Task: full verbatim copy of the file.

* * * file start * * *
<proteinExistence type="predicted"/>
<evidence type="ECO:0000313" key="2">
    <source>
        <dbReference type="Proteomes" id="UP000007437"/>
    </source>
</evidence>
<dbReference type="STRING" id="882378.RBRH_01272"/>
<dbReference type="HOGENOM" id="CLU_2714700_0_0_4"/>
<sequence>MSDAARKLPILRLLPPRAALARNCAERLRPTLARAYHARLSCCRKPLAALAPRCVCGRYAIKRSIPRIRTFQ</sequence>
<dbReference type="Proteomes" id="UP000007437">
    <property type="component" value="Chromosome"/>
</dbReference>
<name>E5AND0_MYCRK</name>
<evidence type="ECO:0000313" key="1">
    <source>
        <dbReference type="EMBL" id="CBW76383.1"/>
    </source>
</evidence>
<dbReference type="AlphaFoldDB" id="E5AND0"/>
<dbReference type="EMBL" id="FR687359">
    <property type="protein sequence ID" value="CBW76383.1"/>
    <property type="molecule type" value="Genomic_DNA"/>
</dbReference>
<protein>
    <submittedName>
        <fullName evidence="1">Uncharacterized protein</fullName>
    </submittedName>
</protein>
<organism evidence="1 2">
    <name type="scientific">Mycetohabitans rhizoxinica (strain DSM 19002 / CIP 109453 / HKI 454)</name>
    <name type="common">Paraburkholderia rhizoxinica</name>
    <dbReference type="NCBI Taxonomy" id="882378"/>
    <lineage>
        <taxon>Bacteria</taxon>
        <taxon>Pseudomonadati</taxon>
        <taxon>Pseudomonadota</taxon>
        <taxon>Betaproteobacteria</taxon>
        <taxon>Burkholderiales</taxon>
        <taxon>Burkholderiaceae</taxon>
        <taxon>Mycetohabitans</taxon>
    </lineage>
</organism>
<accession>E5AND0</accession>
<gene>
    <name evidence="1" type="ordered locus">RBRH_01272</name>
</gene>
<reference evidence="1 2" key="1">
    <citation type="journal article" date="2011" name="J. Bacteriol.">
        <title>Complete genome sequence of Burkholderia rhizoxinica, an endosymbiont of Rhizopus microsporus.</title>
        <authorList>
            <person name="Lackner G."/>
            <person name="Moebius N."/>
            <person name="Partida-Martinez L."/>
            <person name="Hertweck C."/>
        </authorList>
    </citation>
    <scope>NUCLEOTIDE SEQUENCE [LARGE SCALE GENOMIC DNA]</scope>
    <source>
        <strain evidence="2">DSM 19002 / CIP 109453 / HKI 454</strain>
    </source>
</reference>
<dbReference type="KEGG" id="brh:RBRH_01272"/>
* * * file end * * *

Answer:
<proteinExistence type="predicted"/>
<evidence type="ECO:0000313" key="2">
    <source>
        <dbReference type="Proteomes" id="UP000007437"/>
    </source>
</evidence>
<dbReference type="STRING" id="882378.RBRH_01272"/>
<dbReference type="HOGENOM" id="CLU_2714700_0_0_4"/>
<sequence>MSDAARKLPILRLLPPRAALARNCAERLRPTLARAYHARLSCCRKPLAALAPRCVCGRYAIKRSIPRIRTFQ</sequence>
<dbReference type="Proteomes" id="UP000007437">
    <property type="component" value="Chromosome"/>
</dbReference>
<name>E5AND0_MYCRK</name>
<evidence type="ECO:0000313" key="1">
    <source>
        <dbReference type="EMBL" id="CBW76383.1"/>
    </source>
</evidence>
<dbReference type="AlphaFoldDB" id="E5AND0"/>
<dbReference type="EMBL" id="FR687359">
    <property type="protein sequence ID" value="CBW76383.1"/>
    <property type="molecule type" value="Genomic_DNA"/>
</dbReference>
<protein>
    <submittedName>
        <fullName evidence="1">Uncharacterized protein</fullName>
    </submittedName>
</protein>
<organism evidence="1 2">
    <name type="scientific">Mycetohabitans rhizoxinica (strain DSM 19002 / CIP 109453 / HKI 454)</name>
    <name type="common">Paraburkholderia rhizoxinica</name>
    <dbReference type="NCBI Taxonomy" id="882378"/>
    <lineage>
        <taxon>Bacteria</taxon>
        <taxon>Pseudomonadati</taxon>
        <taxon>Pseudomonadota</taxon>
        <taxon>Betaproteobacteria</taxon>
        <taxon>Burkholderiales</taxon>
        <taxon>Burkholderiaceae</taxon>
        <taxon>Mycetohabitans</taxon>
    </lineage>
</organism>
<accession>E5AND0</accession>
<gene>
    <name evidence="1" type="ordered locus">RBRH_01272</name>
</gene>
<reference evidence="1 2" key="1">
    <citation type="journal article" date="2011" name="J. Bacteriol.">
        <title>Complete genome sequence of Burkholderia rhizoxinica, an endosymbiont of Rhizopus microsporus.</title>
        <authorList>
            <person name="Lackner G."/>
            <person name="Moebius N."/>
            <person name="Partida-Martinez L."/>
            <person name="Hertweck C."/>
        </authorList>
    </citation>
    <scope>NUCLEOTIDE SEQUENCE [LARGE SCALE GENOMIC DNA]</scope>
    <source>
        <strain evidence="2">DSM 19002 / CIP 109453 / HKI 454</strain>
    </source>
</reference>
<dbReference type="KEGG" id="brh:RBRH_01272"/>